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America answer appeared arrived become believe boats Britain brought building called carried cause church citizens colonies common Congress Constitution continued course desired dollars duty England English equal established fire five force foreign four French friends give ground half hand horses hour House hundred important increase Indians inhabitants interest kind land leave less letter live look manufactures March means ment Michigan miles morning nature never night North officers party passed persons political present President produce question railroad received respect river road seemed seen Senate sent ship side slavery slaves Society South standing taken things thousand tion town trade Union United Washington West whole York
Stran 426 - We are now far into the fifth year since a policy was initiated with the avowed object and confident promise of putting an end to slavery agitation. Under the operation of that policy, that agitation has not only not ceased, but has constantly augmented. In my opinion, it will not cease until a crisis shall have been reached and passed. "A house divided against itself cannot stand.
Stran 232 - In contemplating the causes which may disturb our union it occurs as matter of serious concern that any ground should have been furnished for characterizing parties by geographical discriminations — northern and southern, Atlantic and western — whence designing men may endeavor to excite a belief that there is a real difference of local interests and views.
Stran 232 - Of all the dispositions and habits which lead to political prosperity, religion and morality are indispensable supports. In vain would that man claim the tribute of patriotism, who should labour to subvert these great pillars of human happiness, these firmest props of the duties of men and citizens.
Stran 230 - The unity of government which constitutes you one people, is also now dear to you. It is justly so, for it is a main pillar in the edifice of your real independence, the support of your tranquillity at home, your peace abroad; of your safety; of your prosperity; of that very liberty which you so highly prize.
Stran 331 - In the discussions to which this interest has given rise, and in the arrangements by which they may terminate, the occasion has been judged proper for asserting, as a principle in which the rights and interests of the United States are involved, that the American continents, by the free and independent condition which they have assumed and maintain, are henceforth not to be considered as subjects for future colonization by any European power.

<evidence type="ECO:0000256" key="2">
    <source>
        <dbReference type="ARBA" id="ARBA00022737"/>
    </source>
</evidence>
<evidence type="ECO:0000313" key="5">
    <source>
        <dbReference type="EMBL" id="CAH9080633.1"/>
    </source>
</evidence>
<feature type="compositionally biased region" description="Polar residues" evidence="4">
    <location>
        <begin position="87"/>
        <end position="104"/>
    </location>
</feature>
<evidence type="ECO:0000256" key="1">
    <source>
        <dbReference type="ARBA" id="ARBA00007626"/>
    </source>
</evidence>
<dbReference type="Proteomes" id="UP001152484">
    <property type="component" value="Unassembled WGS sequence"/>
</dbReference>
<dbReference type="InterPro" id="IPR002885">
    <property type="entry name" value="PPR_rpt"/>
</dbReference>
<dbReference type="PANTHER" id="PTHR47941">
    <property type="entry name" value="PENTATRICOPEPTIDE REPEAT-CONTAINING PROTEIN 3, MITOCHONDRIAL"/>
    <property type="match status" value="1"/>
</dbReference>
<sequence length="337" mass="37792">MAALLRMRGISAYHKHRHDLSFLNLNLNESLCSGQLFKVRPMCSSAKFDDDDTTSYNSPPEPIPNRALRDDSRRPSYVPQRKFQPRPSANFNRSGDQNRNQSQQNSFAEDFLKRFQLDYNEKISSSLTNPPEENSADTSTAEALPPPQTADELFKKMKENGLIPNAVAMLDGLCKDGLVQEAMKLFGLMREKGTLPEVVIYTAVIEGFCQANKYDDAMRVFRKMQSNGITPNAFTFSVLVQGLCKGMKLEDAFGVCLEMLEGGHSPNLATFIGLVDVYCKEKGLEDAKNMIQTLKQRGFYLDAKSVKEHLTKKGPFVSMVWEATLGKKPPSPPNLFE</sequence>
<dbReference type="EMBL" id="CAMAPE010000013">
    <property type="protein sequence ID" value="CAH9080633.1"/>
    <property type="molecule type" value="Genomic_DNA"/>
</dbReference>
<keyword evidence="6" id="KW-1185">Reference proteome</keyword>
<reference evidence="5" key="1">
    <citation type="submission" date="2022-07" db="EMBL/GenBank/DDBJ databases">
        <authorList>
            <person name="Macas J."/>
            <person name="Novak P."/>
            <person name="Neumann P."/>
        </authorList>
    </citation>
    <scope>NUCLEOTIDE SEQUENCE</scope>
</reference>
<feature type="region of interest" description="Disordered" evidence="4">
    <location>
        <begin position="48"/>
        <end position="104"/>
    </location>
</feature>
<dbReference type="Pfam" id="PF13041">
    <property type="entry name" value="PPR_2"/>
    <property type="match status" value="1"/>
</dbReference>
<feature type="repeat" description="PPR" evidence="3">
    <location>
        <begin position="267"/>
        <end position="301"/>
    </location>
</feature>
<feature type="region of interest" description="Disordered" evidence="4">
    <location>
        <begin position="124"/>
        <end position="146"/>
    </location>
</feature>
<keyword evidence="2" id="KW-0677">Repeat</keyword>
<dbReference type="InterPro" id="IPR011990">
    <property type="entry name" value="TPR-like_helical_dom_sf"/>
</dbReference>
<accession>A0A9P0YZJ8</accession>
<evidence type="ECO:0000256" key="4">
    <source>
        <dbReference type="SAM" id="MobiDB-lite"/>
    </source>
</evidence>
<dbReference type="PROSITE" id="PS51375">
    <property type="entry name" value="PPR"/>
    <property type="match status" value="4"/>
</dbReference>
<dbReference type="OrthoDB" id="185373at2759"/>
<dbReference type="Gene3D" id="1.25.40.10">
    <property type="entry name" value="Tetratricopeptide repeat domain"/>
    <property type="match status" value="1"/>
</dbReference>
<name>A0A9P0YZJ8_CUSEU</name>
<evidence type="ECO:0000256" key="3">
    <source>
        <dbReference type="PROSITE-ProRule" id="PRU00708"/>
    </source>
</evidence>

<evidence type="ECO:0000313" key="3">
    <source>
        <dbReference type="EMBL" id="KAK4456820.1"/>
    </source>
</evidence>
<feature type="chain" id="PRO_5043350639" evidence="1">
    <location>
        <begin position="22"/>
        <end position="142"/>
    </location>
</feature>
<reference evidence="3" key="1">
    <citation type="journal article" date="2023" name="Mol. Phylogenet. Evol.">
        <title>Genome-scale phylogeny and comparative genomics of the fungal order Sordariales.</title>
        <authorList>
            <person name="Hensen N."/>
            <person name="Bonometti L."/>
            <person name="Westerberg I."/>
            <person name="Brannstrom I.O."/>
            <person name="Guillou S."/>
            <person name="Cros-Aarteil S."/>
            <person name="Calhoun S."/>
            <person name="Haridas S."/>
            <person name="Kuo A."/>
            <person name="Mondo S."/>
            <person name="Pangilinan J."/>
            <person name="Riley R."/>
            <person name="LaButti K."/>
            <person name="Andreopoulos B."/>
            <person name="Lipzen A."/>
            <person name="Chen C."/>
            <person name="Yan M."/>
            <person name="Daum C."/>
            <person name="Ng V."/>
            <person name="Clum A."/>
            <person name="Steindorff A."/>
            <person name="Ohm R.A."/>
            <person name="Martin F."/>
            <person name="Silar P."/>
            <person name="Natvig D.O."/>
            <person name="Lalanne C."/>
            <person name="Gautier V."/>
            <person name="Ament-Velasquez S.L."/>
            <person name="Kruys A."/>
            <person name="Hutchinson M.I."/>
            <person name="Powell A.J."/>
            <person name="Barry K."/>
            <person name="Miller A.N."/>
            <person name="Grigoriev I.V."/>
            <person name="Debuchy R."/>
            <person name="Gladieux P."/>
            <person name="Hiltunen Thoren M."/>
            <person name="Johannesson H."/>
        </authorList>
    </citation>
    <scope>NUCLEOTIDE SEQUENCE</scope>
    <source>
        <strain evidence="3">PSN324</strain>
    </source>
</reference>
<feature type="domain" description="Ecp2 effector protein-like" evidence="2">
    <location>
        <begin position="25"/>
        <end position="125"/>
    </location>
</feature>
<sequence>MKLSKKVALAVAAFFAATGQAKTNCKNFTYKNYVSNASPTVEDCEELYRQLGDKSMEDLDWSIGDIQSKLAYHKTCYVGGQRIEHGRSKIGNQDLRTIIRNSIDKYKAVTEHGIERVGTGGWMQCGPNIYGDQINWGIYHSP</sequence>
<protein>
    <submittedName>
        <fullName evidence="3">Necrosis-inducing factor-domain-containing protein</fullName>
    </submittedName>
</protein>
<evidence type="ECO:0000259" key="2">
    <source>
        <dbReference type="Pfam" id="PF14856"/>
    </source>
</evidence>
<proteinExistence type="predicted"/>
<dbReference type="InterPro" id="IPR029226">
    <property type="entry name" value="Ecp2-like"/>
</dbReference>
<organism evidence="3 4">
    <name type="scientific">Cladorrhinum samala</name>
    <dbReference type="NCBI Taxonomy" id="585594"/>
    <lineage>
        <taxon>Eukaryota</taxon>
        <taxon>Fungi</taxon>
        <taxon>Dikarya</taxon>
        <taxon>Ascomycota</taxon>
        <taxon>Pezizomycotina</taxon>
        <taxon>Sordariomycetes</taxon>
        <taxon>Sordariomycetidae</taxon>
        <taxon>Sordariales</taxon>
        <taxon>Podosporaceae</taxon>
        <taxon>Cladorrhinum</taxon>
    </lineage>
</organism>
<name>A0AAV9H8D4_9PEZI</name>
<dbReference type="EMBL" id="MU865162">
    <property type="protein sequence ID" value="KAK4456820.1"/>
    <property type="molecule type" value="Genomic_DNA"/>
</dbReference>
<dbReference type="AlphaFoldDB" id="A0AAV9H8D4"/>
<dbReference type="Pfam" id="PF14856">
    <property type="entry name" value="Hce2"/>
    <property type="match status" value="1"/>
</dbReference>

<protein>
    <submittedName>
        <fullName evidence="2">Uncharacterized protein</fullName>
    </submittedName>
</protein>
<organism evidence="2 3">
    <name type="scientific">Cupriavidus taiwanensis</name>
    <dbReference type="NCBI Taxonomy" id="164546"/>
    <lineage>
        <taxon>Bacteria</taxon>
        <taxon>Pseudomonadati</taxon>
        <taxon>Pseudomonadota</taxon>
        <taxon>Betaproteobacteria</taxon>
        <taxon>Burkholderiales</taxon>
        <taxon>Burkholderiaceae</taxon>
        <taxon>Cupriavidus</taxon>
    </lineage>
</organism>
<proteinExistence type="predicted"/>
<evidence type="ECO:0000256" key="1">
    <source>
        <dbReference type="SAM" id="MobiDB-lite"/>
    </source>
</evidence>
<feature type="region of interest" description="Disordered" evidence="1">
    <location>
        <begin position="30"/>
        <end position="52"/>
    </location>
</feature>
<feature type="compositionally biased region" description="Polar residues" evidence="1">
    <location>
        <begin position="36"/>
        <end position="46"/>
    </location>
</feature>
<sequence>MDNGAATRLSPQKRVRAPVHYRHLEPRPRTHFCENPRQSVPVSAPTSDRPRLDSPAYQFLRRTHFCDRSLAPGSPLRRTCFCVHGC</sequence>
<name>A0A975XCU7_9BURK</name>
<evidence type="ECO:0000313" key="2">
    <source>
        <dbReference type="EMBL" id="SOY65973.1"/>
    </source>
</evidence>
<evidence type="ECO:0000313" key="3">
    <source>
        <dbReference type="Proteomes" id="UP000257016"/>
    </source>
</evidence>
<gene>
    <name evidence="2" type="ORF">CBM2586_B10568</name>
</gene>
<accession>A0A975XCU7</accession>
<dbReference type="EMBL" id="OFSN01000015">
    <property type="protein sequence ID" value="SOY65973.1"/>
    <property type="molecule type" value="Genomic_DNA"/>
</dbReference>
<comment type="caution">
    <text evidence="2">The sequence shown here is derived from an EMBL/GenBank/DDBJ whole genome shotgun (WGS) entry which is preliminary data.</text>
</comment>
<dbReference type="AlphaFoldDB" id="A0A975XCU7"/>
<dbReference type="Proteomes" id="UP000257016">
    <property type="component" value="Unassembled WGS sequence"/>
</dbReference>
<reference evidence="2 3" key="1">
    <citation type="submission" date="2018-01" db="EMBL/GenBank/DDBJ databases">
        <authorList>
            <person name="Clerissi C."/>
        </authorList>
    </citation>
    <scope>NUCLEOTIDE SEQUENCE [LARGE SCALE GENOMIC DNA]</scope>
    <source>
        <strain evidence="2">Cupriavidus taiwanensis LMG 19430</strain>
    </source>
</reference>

Stran 232 - There is an opinion that parties in free countries are useful checks upon the administration of the government and serve to keep alive the spirit of liberty.
Stran 480 - If we shall suppose that American slavery is one of those offenses which, in the providence of God, must needs come, but which, having continued through his appointed time, He now wills to remove, and that He gives to both North and South this terrible war, as the woe due to those by whom the offense came, shall we discern therein any departure from those divine attributes which the believers in a living God always ascribe to Him?
Stran 333 - ... government for us; to cultivate friendly relations with it, and to preserve those relations by a frank, firm, and manly policy, meeting in all instances the just claims of every power, submitting to injuries from none. But in regard to those continents circumstances are eminently and conspicuously different.
Stran 479 - To strengthen, perpetuate, and extend this interest was the object for which the insurgents would rend the Union, even by war, while the government claimed no right to do more than to restrict the territorial enlargement of it.
Stran 234 - Europe has a set of primary interests, which to us have none or a very remote relation. Hence she must be engaged in frequent controversies, the causes of which are essentially foreign to our concerns. Hence, therefore, it must be unwise in us to implicate ourselves, by artificial ties, in the ordinary vicissitudes of her politics, or the ordinary combinations and collisions of her friendships or enmities.